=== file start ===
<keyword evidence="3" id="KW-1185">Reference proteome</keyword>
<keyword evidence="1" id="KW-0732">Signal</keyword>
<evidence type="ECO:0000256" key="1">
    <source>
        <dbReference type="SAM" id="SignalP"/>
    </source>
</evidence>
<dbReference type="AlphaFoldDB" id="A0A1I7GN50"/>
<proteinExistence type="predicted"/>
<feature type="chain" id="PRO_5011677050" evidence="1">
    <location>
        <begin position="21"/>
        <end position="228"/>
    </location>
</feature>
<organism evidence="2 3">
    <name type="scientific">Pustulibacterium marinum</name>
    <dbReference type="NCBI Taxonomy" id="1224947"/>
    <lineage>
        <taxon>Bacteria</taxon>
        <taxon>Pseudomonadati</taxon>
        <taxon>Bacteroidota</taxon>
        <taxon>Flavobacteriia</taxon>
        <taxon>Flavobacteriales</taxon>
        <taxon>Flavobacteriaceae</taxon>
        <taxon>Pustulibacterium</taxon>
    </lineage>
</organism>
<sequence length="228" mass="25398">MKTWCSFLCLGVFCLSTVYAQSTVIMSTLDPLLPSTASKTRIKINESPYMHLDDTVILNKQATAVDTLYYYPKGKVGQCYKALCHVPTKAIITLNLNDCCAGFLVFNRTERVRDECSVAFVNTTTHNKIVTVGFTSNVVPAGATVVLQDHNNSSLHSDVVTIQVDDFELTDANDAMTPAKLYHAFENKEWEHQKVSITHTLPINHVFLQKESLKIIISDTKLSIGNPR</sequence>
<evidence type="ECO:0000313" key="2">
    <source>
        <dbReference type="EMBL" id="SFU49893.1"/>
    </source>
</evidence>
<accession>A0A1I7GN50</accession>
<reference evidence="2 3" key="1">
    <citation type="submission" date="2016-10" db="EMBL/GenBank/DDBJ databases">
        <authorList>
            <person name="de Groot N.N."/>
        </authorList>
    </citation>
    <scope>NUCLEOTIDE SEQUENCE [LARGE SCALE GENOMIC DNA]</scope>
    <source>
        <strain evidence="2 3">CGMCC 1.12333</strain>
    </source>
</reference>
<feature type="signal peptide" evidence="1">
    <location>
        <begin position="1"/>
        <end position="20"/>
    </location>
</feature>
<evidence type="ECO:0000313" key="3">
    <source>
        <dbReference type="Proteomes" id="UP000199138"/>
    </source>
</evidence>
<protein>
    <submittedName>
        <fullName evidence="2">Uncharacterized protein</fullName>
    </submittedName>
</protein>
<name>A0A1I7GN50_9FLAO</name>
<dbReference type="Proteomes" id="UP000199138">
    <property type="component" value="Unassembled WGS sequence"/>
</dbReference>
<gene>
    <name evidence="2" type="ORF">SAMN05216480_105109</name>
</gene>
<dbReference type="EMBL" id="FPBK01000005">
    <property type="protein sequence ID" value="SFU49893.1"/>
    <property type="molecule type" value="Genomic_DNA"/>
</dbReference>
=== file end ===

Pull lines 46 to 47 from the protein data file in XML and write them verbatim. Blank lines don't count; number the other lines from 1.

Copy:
</reference>
<feature type="signal peptide" evidence="1">